Stick around something other than an Anabaptist-derived church long enough, and you’ll probably hear the phrase that the sacraments—baptism and the Lord’s Supper (or the Eucharist or communion)—are “means of grace.” This thought used to trip me up a lot, as good Lutherans and Presbyterians would teach that the waters of Holy Baptism, as a means of grace, somehow miraculously channeled salvation-power to little babies and broke the stranglehold of the sinful nature.
This line of thinking sounds rather ludicrous, if not at least difficult to understand, as long we think of God’s grace as some sort of “justification juice.” But grace is not an ethereal, impersonal substance hiding between the layers of matzo your church uses for the Supper. It is rather the personal favor and benevolence of a holy God upon needy sinners. Douglas Wilson, pastor of
But how is it possible to see the sacraments as efficacious, which the Protestant fathers certainly did, but at the same time recognize that they have no magical power in themselves? We must not think of ourselves as empty receptacles and the sacraments as filled decanters, full of spiritual juice, which are then poured into us. Rather than seeing the question of the sacraments as this kind as an ontological and metaphysical question, we have to see it as a covenantal and relational question. We are persons communing with God, who is tri-personal, and we do so in the sacraments. They are therefore performative acts. A man might say the words “I do” a million times during the course of his life, but when he says them in a church in front of witnesses with his bride across from him, the words are a performative act, and they change everything.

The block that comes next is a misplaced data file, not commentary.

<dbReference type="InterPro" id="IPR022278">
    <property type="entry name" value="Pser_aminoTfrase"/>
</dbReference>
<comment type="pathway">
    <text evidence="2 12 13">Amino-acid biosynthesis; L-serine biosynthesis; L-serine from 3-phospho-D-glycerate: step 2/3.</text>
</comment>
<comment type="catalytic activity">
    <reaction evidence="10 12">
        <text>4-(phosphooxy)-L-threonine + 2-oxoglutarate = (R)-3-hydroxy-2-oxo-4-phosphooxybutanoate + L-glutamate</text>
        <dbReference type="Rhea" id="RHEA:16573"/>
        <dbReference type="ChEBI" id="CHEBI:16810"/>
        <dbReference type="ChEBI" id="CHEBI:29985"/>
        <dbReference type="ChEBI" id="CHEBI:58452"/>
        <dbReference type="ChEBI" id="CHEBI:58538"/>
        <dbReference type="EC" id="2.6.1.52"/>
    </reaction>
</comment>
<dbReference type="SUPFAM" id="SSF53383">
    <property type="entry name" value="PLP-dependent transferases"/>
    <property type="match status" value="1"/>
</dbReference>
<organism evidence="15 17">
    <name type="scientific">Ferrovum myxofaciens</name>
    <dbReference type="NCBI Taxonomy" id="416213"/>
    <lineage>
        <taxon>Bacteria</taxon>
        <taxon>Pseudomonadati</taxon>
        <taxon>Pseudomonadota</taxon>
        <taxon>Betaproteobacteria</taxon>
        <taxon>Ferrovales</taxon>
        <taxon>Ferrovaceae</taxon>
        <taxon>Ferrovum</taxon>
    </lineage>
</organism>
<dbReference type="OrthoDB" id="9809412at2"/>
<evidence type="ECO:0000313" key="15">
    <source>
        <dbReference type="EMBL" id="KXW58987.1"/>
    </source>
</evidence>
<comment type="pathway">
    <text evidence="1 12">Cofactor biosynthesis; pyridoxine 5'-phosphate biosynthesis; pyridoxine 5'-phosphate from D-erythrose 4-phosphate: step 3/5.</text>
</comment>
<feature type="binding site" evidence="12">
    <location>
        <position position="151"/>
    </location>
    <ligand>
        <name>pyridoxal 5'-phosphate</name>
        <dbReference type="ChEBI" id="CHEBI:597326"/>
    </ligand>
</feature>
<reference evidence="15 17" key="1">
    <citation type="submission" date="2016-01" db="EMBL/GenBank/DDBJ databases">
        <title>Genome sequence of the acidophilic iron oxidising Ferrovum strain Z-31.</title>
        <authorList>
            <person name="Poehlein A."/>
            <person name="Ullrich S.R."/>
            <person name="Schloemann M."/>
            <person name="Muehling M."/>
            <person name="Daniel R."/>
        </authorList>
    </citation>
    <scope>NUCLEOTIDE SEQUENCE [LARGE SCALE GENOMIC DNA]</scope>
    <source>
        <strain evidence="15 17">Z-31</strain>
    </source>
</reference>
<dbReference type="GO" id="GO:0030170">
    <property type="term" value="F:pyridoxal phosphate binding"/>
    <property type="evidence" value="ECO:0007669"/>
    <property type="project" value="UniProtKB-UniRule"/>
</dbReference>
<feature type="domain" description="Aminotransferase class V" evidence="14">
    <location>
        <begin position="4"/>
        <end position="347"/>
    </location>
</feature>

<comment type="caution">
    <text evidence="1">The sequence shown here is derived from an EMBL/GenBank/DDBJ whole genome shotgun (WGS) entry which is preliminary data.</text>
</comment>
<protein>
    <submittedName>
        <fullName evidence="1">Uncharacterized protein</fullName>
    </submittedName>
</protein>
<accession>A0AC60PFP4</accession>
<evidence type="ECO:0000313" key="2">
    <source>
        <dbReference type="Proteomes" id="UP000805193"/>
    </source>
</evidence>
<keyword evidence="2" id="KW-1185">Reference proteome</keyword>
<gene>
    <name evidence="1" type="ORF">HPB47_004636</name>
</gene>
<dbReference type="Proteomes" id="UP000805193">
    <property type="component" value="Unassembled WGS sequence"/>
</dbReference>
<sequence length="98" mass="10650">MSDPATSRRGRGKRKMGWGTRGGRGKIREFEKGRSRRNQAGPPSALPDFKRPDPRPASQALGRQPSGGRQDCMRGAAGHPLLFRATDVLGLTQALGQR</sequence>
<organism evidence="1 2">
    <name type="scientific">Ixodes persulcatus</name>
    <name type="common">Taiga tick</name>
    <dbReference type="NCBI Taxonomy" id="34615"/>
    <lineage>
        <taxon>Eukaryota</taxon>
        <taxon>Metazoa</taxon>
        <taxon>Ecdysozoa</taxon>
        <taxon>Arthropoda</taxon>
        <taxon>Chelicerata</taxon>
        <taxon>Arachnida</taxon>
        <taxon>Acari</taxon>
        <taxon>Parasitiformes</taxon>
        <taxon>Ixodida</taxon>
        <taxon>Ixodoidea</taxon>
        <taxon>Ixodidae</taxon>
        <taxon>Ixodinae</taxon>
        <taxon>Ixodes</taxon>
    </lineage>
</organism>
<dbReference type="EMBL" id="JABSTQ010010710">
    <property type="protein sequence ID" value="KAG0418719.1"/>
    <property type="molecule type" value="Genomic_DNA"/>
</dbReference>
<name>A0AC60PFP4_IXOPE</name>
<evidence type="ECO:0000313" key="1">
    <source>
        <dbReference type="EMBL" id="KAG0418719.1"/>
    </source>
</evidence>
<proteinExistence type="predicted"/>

Grace is not a fluid that can fill up a reservoir. Grace is a covenantal relationship between two persons. Now the Scriptures do tell us that grace can be both added and multiplied. “Grace and peace be multiplied unto you through the knowledge of God, and of Jesus our Lord” (2 Pet. 1:2; cf. 1 Pet. 1:2;
Thus the sacraments are “means of grace” in that by means of them we are offered, free of charge, all that Christ has purchased and accomplished. When we undergo baptism or later on look back upon it, we see God’s favor in including us in his covenant people and promising us remission of sins, holding out Christ’s death and resurrection to us even when we were yet too young to do anything good or bad (Romans 4:5; 5:6-8). We’re like infantile
We may even do well so as to say that the sacraments aren’t even means of grace, that is, God’s benevolent favor, but rather we might say that they are grace themselves. They are an undeserved gift, because the whole of them bring to us the person and work of Jesus the Son as ordained and offered by the Father and understood and sealed to us by the Spirit, so that we may be brought to faith and nourished in it. “Thanks be to God for his inexpressible gift!” (2 Corinthians 9:15).
 Douglas Wilson, “Reformed” Is Not Enough: Recovering the Objectivity of the Covenant